Perception of health and quality of life in minorities after mild-to-moderate traumatic brain injury.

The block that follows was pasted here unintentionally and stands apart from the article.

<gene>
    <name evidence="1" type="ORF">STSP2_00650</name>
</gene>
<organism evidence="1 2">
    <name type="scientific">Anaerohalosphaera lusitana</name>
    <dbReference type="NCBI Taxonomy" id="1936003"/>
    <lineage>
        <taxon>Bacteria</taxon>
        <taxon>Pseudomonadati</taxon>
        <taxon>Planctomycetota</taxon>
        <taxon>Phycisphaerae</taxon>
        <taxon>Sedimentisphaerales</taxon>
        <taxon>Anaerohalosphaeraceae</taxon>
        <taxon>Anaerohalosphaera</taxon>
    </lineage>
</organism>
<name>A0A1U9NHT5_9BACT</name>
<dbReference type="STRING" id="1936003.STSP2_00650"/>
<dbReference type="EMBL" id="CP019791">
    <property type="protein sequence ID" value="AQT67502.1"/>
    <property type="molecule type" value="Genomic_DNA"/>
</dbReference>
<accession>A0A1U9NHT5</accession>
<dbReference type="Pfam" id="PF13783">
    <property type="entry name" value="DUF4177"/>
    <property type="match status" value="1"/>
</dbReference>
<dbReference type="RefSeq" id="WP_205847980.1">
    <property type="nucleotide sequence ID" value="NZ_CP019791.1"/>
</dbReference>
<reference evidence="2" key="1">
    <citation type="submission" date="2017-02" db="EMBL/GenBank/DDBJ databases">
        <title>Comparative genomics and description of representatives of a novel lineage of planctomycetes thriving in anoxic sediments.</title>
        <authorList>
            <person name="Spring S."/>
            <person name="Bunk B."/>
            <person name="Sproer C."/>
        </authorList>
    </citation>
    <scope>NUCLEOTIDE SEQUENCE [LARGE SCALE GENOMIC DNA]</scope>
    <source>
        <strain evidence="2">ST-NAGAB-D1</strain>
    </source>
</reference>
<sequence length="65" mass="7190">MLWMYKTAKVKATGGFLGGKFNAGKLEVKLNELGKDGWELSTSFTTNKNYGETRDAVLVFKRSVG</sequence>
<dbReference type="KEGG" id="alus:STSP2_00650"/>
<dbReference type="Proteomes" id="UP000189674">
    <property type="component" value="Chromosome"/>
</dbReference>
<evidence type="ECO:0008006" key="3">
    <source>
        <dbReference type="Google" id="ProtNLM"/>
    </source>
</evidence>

Much has been reported of the influence of age, affective symptoms, and satisfaction on self-ratings of health functioning, but little is known about the extent that race-based perceptions may have on influencing behavior or adjustment after a mild-to-moderate traumatic brain injury (MTBI). We investigated differences in perception of health functioning by race for mental and physical functioning using a global measure of health functioning. MTBI (n = 135) and general trauma (GT, n = 83) patients recruited from an area Level-1 trauma center at 3 months after injury were administered the Medical Outcomes Study: Short Form (SF-36), Structured Clinical Interview for the Diagnostic and Statistical Manual of Mental Disorders (4th ed.; American Psychiatric Association, 1994), Community Integration Questionnaire, Social Support Questionnaire (SSQ), Center for Epidemiological Studies-Depression, and the Visual Analogue Scale of Depression. A significant interaction for Race Group (p < .01) was found on the Physical Component Scale (PCS) of the SF-36. In the MTBI group, African Americans reported worse functioning (p < .04) on the PCS scale; they perceived functioning on subscales General Health Perception (p < .02) and Physical Functioning (p < .04) to be more limited. On the SSQ, Hispanic MTBI patients reported having fewer social supports available to them (p < .05), although the race groups were comparable for satisfaction with their support. Rate of depression across groups was comparable, although subjective reporting by minority MTBI patients indicated greater depressed feelings. Differences in perception of health functioning may be related to the unique interaction created between sustaining an MTBI and variations in cultural expression of disability. Manifestations of physical difficulties may be better accepted for some cultures than having mental illness.